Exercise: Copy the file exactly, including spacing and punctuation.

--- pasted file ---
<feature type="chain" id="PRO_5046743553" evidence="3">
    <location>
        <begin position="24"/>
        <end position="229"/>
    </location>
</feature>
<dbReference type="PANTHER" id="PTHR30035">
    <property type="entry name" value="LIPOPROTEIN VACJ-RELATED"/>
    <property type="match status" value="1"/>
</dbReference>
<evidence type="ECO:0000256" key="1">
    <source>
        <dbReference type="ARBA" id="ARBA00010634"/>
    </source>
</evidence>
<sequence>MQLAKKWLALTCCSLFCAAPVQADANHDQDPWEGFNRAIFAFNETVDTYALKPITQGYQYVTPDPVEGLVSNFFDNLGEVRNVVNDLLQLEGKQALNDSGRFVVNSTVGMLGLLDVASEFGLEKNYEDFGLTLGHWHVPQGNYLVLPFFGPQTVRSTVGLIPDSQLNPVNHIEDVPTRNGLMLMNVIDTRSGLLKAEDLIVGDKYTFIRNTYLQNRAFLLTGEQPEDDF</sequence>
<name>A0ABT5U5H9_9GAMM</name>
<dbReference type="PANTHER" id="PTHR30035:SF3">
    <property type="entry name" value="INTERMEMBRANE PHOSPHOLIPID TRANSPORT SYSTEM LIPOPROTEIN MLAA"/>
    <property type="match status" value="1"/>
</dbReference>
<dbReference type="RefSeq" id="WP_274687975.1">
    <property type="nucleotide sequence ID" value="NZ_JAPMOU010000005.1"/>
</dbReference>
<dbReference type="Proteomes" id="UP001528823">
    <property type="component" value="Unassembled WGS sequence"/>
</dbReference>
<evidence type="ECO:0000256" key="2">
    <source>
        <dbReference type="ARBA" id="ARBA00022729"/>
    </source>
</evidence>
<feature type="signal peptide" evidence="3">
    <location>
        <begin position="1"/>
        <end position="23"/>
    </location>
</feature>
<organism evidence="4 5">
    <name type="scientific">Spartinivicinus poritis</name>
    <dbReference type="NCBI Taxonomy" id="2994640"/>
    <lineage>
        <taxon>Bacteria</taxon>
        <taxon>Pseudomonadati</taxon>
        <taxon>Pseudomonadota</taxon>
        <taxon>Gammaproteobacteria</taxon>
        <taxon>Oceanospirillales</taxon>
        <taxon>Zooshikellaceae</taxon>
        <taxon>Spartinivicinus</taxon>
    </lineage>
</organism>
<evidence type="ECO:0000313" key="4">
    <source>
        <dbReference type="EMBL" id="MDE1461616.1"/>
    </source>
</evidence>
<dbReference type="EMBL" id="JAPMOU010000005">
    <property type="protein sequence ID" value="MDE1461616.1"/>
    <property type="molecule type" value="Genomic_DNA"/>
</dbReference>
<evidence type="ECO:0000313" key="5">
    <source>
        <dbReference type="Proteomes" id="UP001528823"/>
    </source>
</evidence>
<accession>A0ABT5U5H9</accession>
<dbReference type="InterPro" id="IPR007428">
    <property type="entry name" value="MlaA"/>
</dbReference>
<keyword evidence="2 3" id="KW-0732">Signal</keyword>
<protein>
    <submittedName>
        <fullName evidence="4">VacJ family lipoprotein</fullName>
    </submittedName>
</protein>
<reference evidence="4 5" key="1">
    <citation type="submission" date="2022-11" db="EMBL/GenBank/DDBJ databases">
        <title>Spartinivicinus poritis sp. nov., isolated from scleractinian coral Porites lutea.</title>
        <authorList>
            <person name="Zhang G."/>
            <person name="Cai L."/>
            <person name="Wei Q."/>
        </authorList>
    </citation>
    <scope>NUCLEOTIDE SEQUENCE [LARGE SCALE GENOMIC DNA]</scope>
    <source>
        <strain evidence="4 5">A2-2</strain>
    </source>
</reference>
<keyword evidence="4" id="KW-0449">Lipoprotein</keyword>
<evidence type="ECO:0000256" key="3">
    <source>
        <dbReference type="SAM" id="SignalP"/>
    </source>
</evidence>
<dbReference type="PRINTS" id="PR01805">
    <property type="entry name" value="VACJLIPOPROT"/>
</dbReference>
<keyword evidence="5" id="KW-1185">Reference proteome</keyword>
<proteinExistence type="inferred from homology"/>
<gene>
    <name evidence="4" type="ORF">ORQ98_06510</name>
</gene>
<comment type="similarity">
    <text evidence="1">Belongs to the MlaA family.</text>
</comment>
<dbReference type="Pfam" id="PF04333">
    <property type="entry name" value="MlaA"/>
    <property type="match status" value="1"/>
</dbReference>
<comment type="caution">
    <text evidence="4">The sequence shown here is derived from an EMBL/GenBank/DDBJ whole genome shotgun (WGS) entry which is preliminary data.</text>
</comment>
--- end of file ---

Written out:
<feature type="chain" id="PRO_5046743553" evidence="3">
    <location>
        <begin position="24"/>
        <end position="229"/>
    </location>
</feature>
<dbReference type="PANTHER" id="PTHR30035">
    <property type="entry name" value="LIPOPROTEIN VACJ-RELATED"/>
    <property type="match status" value="1"/>
</dbReference>
<evidence type="ECO:0000256" key="1">
    <source>
        <dbReference type="ARBA" id="ARBA00010634"/>
    </source>
</evidence>
<sequence>MQLAKKWLALTCCSLFCAAPVQADANHDQDPWEGFNRAIFAFNETVDTYALKPITQGYQYVTPDPVEGLVSNFFDNLGEVRNVVNDLLQLEGKQALNDSGRFVVNSTVGMLGLLDVASEFGLEKNYEDFGLTLGHWHVPQGNYLVLPFFGPQTVRSTVGLIPDSQLNPVNHIEDVPTRNGLMLMNVIDTRSGLLKAEDLIVGDKYTFIRNTYLQNRAFLLTGEQPEDDF</sequence>
<name>A0ABT5U5H9_9GAMM</name>
<dbReference type="PANTHER" id="PTHR30035:SF3">
    <property type="entry name" value="INTERMEMBRANE PHOSPHOLIPID TRANSPORT SYSTEM LIPOPROTEIN MLAA"/>
    <property type="match status" value="1"/>
</dbReference>
<dbReference type="RefSeq" id="WP_274687975.1">
    <property type="nucleotide sequence ID" value="NZ_JAPMOU010000005.1"/>
</dbReference>
<dbReference type="Proteomes" id="UP001528823">
    <property type="component" value="Unassembled WGS sequence"/>
</dbReference>
<evidence type="ECO:0000256" key="2">
    <source>
        <dbReference type="ARBA" id="ARBA00022729"/>
    </source>
</evidence>
<feature type="signal peptide" evidence="3">
    <location>
        <begin position="1"/>
        <end position="23"/>
    </location>
</feature>
<organism evidence="4 5">
    <name type="scientific">Spartinivicinus poritis</name>
    <dbReference type="NCBI Taxonomy" id="2994640"/>
    <lineage>
        <taxon>Bacteria</taxon>
        <taxon>Pseudomonadati</taxon>
        <taxon>Pseudomonadota</taxon>
        <taxon>Gammaproteobacteria</taxon>
        <taxon>Oceanospirillales</taxon>
        <taxon>Zooshikellaceae</taxon>
        <taxon>Spartinivicinus</taxon>
    </lineage>
</organism>
<evidence type="ECO:0000313" key="4">
    <source>
        <dbReference type="EMBL" id="MDE1461616.1"/>
    </source>
</evidence>
<dbReference type="EMBL" id="JAPMOU010000005">
    <property type="protein sequence ID" value="MDE1461616.1"/>
    <property type="molecule type" value="Genomic_DNA"/>
</dbReference>
<evidence type="ECO:0000313" key="5">
    <source>
        <dbReference type="Proteomes" id="UP001528823"/>
    </source>
</evidence>
<accession>A0ABT5U5H9</accession>
<dbReference type="InterPro" id="IPR007428">
    <property type="entry name" value="MlaA"/>
</dbReference>
<keyword evidence="2 3" id="KW-0732">Signal</keyword>
<protein>
    <submittedName>
        <fullName evidence="4">VacJ family lipoprotein</fullName>
    </submittedName>
</protein>
<reference evidence="4 5" key="1">
    <citation type="submission" date="2022-11" db="EMBL/GenBank/DDBJ databases">
        <title>Spartinivicinus poritis sp. nov., isolated from scleractinian coral Porites lutea.</title>
        <authorList>
            <person name="Zhang G."/>
            <person name="Cai L."/>
            <person name="Wei Q."/>
        </authorList>
    </citation>
    <scope>NUCLEOTIDE SEQUENCE [LARGE SCALE GENOMIC DNA]</scope>
    <source>
        <strain evidence="4 5">A2-2</strain>
    </source>
</reference>
<keyword evidence="4" id="KW-0449">Lipoprotein</keyword>
<evidence type="ECO:0000256" key="3">
    <source>
        <dbReference type="SAM" id="SignalP"/>
    </source>
</evidence>
<dbReference type="PRINTS" id="PR01805">
    <property type="entry name" value="VACJLIPOPROT"/>
</dbReference>
<keyword evidence="5" id="KW-1185">Reference proteome</keyword>
<proteinExistence type="inferred from homology"/>
<gene>
    <name evidence="4" type="ORF">ORQ98_06510</name>
</gene>
<comment type="similarity">
    <text evidence="1">Belongs to the MlaA family.</text>
</comment>
<dbReference type="Pfam" id="PF04333">
    <property type="entry name" value="MlaA"/>
    <property type="match status" value="1"/>
</dbReference>
<comment type="caution">
    <text evidence="4">The sequence shown here is derived from an EMBL/GenBank/DDBJ whole genome shotgun (WGS) entry which is preliminary data.</text>
</comment>